Well, look here! GOOD NEWS. Carol, the record you found refers to a woman born in November 1848 - NOT 1888!
"MARY E. LOWE HANSON MERRICK Mary, Daughter of William and Mary Sanderline Lowe was born in Albany, Wisconsin on November 19, 1848. At a tender age she moved with her parents to California. She grew to womanhood in Eldorado City, California and was married to Mr. Hanson. After her husband's death Mary moved to Prescott, Arizona with her two sons, Robert M. and William C. Hanson and her daughter Mary C. (who later became Mrs. Serata). R. M. and William became prominent citizens of Yavapai County, both involved in mining, and Mary E. became the grandmother of ten grandchildren. In the latter 1870's Mary became the bride of Dr. Smith who died in the 1880's.
Mary is remembered as one of the talented women in Arizona for her line of literary work. Her poems attracted wide attention and she contributed to many of the leading magazines, winning high renown for her altruistic ideas. Her home life was also consistently followed along these lines, and her generous nature knew no limit. She figured conspicuously in charitable works and was a strong advocate of woman suffrage and an ardent believer in temperance.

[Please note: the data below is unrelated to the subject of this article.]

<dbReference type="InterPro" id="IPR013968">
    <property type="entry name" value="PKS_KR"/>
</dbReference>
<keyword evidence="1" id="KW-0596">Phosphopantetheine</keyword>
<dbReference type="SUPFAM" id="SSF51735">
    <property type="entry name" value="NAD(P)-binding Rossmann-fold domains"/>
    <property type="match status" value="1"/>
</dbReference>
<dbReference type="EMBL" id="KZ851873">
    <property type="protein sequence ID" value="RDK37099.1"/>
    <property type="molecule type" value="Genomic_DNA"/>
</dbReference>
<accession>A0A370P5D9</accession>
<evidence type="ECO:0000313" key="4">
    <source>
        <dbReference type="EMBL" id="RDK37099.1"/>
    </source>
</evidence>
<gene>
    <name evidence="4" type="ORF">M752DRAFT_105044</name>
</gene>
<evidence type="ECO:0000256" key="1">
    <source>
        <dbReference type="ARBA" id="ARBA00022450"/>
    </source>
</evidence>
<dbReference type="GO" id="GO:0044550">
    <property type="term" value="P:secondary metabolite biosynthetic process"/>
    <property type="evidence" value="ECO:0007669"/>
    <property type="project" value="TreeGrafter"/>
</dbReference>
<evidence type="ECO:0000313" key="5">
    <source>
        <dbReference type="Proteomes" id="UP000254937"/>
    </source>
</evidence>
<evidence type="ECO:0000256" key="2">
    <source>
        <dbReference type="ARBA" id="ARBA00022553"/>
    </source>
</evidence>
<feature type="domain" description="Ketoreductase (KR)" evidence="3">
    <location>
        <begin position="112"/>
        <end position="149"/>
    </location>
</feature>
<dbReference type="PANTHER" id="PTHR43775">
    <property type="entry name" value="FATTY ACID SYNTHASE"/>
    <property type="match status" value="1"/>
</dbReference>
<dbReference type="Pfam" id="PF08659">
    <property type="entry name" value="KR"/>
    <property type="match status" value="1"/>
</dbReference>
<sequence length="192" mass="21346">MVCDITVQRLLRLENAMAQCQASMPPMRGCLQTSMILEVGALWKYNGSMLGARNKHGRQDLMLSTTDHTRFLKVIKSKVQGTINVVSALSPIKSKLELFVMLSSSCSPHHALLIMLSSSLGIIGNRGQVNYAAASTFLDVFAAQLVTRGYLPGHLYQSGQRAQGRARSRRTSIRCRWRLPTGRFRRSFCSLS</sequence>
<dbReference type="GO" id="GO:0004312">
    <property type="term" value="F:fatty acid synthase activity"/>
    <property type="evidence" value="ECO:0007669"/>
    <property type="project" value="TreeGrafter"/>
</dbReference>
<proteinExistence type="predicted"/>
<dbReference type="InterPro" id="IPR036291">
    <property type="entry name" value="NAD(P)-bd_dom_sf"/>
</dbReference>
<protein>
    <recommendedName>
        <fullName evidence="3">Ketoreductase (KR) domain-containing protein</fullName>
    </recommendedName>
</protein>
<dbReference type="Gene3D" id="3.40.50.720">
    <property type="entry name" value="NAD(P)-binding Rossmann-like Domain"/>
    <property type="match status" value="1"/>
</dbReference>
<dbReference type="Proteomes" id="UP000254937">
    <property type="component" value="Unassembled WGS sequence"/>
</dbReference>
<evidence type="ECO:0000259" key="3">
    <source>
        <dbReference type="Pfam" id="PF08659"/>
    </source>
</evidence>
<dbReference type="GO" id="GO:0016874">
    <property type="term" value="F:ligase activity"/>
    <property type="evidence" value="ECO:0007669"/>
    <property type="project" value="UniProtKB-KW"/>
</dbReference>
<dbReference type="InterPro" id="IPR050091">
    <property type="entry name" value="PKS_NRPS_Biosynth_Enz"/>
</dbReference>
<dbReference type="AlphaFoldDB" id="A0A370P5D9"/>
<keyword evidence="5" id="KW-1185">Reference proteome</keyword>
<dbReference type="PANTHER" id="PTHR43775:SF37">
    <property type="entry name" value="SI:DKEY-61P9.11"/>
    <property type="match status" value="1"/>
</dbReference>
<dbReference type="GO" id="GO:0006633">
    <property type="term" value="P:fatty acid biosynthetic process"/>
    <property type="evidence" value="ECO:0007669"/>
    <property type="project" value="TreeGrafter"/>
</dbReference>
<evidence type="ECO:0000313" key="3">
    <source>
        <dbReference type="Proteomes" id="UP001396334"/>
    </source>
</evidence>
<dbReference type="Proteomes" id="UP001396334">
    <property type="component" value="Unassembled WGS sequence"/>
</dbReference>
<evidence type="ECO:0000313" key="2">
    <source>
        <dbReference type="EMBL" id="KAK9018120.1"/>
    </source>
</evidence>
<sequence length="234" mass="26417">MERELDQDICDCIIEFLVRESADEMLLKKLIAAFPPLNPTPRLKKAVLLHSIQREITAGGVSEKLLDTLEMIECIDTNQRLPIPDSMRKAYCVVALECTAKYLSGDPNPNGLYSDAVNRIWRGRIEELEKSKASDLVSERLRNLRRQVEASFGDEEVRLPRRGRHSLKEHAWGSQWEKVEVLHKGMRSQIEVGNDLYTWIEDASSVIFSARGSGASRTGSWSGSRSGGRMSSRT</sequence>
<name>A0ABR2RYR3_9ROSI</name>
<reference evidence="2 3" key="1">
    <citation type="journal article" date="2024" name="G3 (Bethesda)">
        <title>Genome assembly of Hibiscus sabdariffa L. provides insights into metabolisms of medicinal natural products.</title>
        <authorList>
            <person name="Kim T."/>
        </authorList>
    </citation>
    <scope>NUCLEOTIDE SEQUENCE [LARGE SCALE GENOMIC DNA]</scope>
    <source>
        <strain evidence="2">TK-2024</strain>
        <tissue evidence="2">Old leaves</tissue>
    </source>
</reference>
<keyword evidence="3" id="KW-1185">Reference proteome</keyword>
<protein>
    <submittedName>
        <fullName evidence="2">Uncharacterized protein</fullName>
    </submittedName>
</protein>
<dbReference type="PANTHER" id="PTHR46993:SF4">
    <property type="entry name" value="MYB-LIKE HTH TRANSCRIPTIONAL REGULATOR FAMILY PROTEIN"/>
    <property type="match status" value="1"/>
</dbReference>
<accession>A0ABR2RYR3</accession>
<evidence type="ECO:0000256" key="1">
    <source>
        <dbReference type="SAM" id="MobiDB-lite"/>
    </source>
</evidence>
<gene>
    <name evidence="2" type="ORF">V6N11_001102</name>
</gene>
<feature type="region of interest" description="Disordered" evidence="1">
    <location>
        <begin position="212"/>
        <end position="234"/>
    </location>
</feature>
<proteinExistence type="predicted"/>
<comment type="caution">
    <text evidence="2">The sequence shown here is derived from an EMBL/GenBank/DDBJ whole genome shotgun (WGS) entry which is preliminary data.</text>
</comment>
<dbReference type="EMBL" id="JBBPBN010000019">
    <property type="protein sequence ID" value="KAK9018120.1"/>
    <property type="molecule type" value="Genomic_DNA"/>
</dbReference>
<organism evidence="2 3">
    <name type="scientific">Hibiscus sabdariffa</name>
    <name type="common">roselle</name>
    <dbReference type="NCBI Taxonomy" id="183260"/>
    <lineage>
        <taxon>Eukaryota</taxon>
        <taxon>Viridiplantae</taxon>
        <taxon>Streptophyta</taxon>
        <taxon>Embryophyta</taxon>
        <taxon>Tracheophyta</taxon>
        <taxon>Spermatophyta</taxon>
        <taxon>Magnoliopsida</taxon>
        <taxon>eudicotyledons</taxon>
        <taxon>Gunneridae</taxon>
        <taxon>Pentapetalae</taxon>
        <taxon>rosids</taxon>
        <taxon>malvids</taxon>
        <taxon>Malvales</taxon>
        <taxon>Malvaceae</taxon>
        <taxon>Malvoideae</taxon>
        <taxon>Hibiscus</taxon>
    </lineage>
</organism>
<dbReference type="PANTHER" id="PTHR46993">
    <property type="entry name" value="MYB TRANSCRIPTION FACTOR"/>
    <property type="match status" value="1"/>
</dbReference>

On September 6, 1909 Mary married Joseph P. Merrick in a ceremony the Prescott Courier hailed as the most novel wedding in Yavapai County history. The Courier along with leading merchant and business men of the community sponsored the promotion of a Labor Day marriage and the identity of the couple was not known until they appeared at the front door of the Courier office on their way to the platform for the ceremony where they were married by the "Marring Justice" Charles H. McLane. It was reported that the bride was tastefully gowned in gray silk, elaborately trimmed in pink and white lace carrying a handsome bouquet of white roses, the gift of Mrs. W. N. Kelly. After the ceremony and the presentation of cash reward from the Courier and many valuable presents, the couple were driven to their comfortable bungalow on South Mount Vernon Street in a taxicab, the use of which was donated for the memorable event by John Massing. Mary died on July 23, 1918 at the Pioneer's Home and is buried in Pioneer Cemetery."